The Padres and Giants are both serious contenders, and if the Padres are still within two or three games of the Dodgers when Fernando Tatis Jr. comes back, look out. Again, the Dodgers could turn it on and win this one by 10 games. But if they don’t, the Padres and the Giants, who are pulling off their usual magic, will be waiting to pounce.

2. American League East
First place: Yankees (5 1/2 up on Rays)

The Yankees have the best record in baseball and the second-largest division lead in the sport. How is this a race? Your perception here lies in just how certain you are that the Yankees are a 119-win team, their current pace. I’ll confess I am not entirely sold. Even the slightest downturn will leave them vulnerable. After all, the Rays are on a 98-win pace themselves, and the Blue Jays have had just about everything go wrong and are still over .500 and potentially within striking distance. Now the Red Sox could end up trading off pieces, and that could change the trajectory of this whole division. But I bet this one ends up awfully close in the end.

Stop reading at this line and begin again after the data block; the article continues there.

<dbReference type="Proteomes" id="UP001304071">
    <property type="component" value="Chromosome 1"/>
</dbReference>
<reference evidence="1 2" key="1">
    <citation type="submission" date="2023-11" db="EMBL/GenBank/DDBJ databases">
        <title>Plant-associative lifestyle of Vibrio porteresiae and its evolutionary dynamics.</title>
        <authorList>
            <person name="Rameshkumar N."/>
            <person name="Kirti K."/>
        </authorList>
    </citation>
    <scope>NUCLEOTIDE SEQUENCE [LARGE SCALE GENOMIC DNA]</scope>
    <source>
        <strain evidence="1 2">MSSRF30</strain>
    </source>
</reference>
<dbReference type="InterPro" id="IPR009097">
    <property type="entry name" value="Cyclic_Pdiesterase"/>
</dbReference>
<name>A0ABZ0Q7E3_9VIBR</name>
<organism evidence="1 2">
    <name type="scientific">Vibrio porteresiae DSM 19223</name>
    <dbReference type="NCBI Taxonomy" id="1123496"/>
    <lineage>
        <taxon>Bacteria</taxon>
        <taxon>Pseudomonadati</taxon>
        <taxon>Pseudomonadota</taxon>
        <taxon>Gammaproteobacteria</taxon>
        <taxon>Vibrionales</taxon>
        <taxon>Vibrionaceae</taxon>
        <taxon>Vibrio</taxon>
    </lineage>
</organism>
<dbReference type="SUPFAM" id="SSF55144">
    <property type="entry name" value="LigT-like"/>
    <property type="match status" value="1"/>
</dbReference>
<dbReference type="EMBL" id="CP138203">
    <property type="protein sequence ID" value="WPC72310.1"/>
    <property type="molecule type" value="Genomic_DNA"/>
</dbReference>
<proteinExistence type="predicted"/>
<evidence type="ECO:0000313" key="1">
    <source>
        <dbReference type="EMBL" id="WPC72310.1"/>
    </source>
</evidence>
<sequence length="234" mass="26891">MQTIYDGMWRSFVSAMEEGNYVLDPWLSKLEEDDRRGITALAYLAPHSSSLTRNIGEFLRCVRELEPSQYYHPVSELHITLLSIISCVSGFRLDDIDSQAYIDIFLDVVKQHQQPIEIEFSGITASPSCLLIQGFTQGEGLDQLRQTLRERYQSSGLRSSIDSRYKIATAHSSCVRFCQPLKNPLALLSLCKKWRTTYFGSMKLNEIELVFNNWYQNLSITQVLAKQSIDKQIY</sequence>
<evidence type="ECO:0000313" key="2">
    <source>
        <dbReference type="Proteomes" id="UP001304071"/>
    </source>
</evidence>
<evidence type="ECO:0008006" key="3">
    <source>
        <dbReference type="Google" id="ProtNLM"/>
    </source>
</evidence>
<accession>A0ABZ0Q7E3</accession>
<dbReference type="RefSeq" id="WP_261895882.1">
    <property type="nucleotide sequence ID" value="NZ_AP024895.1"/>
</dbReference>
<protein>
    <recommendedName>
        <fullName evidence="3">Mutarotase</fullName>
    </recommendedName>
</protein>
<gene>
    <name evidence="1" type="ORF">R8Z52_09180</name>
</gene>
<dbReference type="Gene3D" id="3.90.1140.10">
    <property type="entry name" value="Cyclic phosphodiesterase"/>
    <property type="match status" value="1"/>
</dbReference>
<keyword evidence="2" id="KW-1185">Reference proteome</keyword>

3. American League West
First place: Astros (1 1/2 up on Angels)

This is tied for the closest division in baseball right now, so putting it this low seems shaky. But it’s hard to shake the feeling that the Astros won’t find a way to pull away at some point. After all, just about everything the Angels could have hoped to have happened to this point has happened: Everyone’s healthy and hitting, and the rotation has had some real pleasant surprises. And they’re still in second place to those darned Astros.

Just because this is the closest division now doesn’t mean it’s going to remain that way all year, that’s what we’re saying. It would be handy if the Mariners (still under .500) would get back in the race like they’re supposed to.

4. National League East
First place: Mets (7 1/2 up on Braves and Phillies)